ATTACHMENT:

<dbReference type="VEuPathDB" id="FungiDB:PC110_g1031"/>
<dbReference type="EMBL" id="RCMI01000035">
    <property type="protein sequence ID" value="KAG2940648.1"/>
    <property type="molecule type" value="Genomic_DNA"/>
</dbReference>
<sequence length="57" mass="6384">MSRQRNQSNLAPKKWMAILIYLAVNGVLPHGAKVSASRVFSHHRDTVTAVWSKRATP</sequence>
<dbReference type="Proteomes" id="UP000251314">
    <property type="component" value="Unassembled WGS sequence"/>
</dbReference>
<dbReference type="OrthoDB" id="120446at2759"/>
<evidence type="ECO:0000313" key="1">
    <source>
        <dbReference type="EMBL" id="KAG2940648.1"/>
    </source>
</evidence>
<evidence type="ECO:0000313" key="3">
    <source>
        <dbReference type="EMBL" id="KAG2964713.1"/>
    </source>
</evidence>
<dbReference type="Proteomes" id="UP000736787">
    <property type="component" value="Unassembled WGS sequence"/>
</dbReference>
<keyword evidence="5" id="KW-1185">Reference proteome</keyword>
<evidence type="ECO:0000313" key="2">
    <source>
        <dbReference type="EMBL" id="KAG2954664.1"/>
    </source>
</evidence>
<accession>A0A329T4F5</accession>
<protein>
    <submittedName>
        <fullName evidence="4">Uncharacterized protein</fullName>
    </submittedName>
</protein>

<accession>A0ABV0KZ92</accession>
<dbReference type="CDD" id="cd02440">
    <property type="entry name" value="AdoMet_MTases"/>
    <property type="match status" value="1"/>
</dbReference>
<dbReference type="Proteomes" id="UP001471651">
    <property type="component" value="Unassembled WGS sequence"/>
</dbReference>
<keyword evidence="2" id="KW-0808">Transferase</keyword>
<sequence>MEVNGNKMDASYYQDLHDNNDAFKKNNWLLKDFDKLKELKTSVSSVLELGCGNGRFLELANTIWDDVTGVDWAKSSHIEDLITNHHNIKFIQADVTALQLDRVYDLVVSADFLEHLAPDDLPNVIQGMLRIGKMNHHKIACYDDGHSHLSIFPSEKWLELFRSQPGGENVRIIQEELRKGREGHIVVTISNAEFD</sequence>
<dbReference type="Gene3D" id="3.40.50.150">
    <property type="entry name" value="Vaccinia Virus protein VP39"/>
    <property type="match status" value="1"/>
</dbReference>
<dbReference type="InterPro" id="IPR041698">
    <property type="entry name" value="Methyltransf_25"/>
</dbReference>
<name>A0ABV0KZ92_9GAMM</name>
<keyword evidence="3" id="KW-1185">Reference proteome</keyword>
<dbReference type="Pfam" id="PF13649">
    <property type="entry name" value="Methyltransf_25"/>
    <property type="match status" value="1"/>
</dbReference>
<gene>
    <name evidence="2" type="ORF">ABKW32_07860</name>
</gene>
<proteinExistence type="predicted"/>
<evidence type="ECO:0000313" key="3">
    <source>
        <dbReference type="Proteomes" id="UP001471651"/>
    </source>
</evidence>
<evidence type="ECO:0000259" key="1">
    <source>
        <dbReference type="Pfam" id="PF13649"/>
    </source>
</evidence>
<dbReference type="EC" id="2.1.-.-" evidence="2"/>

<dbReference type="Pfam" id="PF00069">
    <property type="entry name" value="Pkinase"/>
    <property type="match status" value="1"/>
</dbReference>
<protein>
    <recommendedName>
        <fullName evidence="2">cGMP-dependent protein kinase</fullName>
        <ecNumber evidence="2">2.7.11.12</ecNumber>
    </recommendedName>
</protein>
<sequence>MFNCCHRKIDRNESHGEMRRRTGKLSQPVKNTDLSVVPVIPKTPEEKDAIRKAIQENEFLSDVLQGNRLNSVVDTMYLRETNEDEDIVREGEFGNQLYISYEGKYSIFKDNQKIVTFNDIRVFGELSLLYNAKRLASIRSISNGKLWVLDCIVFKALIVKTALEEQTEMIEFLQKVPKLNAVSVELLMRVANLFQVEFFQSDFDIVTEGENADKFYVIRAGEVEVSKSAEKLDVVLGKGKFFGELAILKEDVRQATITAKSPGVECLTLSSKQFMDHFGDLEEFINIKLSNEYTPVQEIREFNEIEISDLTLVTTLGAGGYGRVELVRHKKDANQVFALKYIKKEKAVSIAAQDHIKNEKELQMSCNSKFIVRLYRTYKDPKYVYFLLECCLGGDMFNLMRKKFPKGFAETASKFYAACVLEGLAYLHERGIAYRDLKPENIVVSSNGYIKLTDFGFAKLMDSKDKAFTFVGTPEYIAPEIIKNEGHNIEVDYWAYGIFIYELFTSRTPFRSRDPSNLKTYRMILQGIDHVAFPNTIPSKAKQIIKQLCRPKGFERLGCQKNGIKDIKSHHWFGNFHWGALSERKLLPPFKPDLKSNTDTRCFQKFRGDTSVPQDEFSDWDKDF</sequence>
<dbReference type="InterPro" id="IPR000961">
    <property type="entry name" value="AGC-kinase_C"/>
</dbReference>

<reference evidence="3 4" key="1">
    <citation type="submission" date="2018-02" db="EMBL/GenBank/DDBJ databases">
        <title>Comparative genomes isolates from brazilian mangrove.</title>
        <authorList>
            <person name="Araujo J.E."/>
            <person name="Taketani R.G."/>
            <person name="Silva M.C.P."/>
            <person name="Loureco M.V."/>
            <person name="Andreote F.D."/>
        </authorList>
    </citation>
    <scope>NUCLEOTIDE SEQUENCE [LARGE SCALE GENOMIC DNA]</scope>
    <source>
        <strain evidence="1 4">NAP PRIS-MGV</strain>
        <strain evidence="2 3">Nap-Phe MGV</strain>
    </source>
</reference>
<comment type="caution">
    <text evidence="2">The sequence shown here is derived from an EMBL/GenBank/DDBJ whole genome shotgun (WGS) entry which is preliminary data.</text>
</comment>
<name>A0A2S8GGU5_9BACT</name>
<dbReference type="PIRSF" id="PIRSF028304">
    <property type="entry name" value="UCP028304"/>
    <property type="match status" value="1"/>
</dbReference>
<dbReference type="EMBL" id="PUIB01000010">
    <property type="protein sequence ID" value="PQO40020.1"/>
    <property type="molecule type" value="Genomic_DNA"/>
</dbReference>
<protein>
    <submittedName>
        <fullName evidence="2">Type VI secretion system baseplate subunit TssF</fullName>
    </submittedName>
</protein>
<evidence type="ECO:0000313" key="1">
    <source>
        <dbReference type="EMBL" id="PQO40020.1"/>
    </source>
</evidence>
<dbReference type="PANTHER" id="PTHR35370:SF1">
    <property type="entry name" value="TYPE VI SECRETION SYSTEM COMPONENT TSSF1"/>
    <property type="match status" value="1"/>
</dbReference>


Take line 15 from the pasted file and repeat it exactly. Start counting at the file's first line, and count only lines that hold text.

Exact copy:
</evidence>